If farmers’ markets aren’t your thing, you can find other locally-grown options in the USDA Local Food Directories. You can look for Community Supported Agriculture (CSAs), for example, which provide members or subscribers with regular deliveries of fresh produce during harvest seasons. Other directories include on-farm markets and food hubs, which manage distribution and marketing of locally-grown food to wholesale, retail and institutional buyers.


Buying from CSAs, farmers’ markets or other local options lets you know where your food comes from, and keeps dollars in the local — especially rural — economy. Besides, fresh food tastes so much better!





Five-Minute Friday: Because


Welcome to Five Minute Friday, where we gather at Heading Home every week to write for five minutes straight from a prompt. That’s five-minutes of spontaneous writing, with no edits, no second-guessing :)

This week’s prompt is “because.” Here I go:


Because I have to write, just like I have to breathe.

Because the line was too long at the checkout. I’ll go back to the store and pick it up tomorrow.

Because sometimes I need a day off from writing.

Because I didn’t know it was going to rain today.

Because I wasn’t sure if you would actually read this.

Because I will always love you.

Because I forgot to take the chicken out of the freezer.

Because I didn’t sleep well last night and got up on the wrong side of the bed.

Because the submission deadline is two days earlier than I thought.

Because the cat was afraid of the vacuum, so I let him sleep next to us.

Because He created me this way.

Because I can carry this with His strength.

Because you can carry on, knowing that you are loved.

Because we can do all things through Him.


Time’s up! I hope you’ll link up and join us with your take on this prompt!

Review: Giada — A Digital Weekly

A familiar face on the Food Network, Giada De Laurenttis recently celebrated the one-year anniversary of  Giada: A Digital Weekly.  I was recently invited to review the digital magazine, which is available for a monthly $2.99 subscription. Individual issues are also available for $0.99.

Giada Weekly has a colorful, attractive homepage with image links to recipes, style, fitness and other features. Subscribers can access past issues from the “Library” tab. Every issue includes many delicious sounding recipes, such as this week’s Baked Red Peppers With Quinoa and Feta. The “Back to Busy” theme of the current issue includes quick and easy dinner recipes for the end-of-summer, back-to-school rush. Examples of these 20-minute dinners include Tuna, White Bean and Bitter Greens Salad, and Calabrian Chili Pasta. Subscribers can search for and save favorite recipes.

One of the site’s regular features is a “Feel Good Food” section that highlights a favorite food. Past issues have included articles on farm-stand food, chia seeds and pasta pizza. In the weekly “G’s Hotlist” section, Giada lists some of her favorite products. This week’s list includes favorite apps; previous lists have included favorite tunes and top quality olive oil brands.

Giada Weekly is accessible and fun to read, without sacrificing substance. I have found, however, that many websites offer similar content without the subscription fee. Still, readers who don’t mind paying for access will enjoy Giada Weekly. I recommend at least giving the website a try.

FTC Disclaimer: I was given a free one-month subscription to Giada Weekly in exchange for an honest review. All opinions stated in this review are my own.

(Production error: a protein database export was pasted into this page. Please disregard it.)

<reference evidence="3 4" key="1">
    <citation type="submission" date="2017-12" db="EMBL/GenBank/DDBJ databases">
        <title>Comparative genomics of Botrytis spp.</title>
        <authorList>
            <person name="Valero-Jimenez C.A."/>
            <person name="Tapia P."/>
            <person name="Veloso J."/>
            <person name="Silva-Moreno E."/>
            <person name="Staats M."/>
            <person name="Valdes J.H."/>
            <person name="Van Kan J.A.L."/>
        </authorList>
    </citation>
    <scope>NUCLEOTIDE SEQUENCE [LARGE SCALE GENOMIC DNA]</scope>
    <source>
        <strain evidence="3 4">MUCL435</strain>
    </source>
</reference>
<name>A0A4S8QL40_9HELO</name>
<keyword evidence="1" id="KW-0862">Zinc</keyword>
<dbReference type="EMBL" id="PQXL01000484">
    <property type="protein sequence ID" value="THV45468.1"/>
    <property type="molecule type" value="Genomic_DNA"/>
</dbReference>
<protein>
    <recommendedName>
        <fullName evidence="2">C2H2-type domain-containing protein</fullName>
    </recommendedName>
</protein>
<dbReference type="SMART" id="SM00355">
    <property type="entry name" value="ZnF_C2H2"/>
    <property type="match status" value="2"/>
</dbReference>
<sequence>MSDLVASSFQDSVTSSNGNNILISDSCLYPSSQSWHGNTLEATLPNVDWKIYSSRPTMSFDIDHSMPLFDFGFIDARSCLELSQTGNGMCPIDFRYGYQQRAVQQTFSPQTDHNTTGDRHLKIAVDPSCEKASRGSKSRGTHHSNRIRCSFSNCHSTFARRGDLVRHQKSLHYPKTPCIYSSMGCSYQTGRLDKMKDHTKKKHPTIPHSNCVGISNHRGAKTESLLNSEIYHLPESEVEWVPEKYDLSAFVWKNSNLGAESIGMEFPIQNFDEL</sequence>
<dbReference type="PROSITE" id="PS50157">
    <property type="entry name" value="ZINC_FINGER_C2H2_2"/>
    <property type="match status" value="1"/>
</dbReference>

Beyond Sustainability: The Promise of Regenerative Agriculture


image by ethanappleseed via Flickr

image by ethanappleseed via Flickr


We hear so much — and rightly so — about our dwindling resources and the need to use our resources wisely. “Sustainable agriculture” is a term that appears in the news and social media, but how many are familiar with the term “regenerative agriculture?” Regenerative agriculture is a model of agriculture that renews and restores the soil, making it it possible to produce highly nutritious food.

The Rodale Institute  describes regenerative agriculture as “farming like the Earth matters.”  For decades, modern agriculture has relied on synthetic fertilizers, chemical pesticides, excessive tillage and other practices that deplete the soil.  These methods have resulted in the loss of up to 75 percent of the soil’s organic carbon — a substance that is vital for soil health. At the same time, these agricultural practices contribute to excess greenhouse gas or carbon dioxide (CO2) emissions, which in turn contribute to climate change.

Fortunately, regenerative organic agriculture makes it possible to reverse this destructive cycle. This farming method does not rely on technological advances that are available to only a few industrial farms.  It emphasizes practices such as crop rotation, composting and conservation tillage — practices which help to keep carbon stocks in the soil and prevent harmful CO2 emissions. Carbon is returned to the soil instead of the atmosphere, and the replenished soil produces nutrient-rich crops.

Conservation tillage, for example, leaves residue on the soil from the previous year’s crops. According to the Minnesota Department of Agriculture, this practice can reduce erosion up to 60 to 90 percent, improve soil quality by allowing organic matter to decompose, and reduce air pollution form diesel fuel. Conservation tillage is an example of regenerative agriculture methods that return organic carbon to the soil.

We can all take steps to encourage “farming like the Earth matters.” As consumers, we can seek out and buy locally raised, organically grown food whenever possible. We can learn and spread the word about improving our food supply and the way our food is produced.

You can find out more about regenerative agriculture at the following links:

Rodale Institute: The New Farm

Organic Consumers Association: Regenerative Agriculture — Sowing Health, Sustainability, and Climate Stability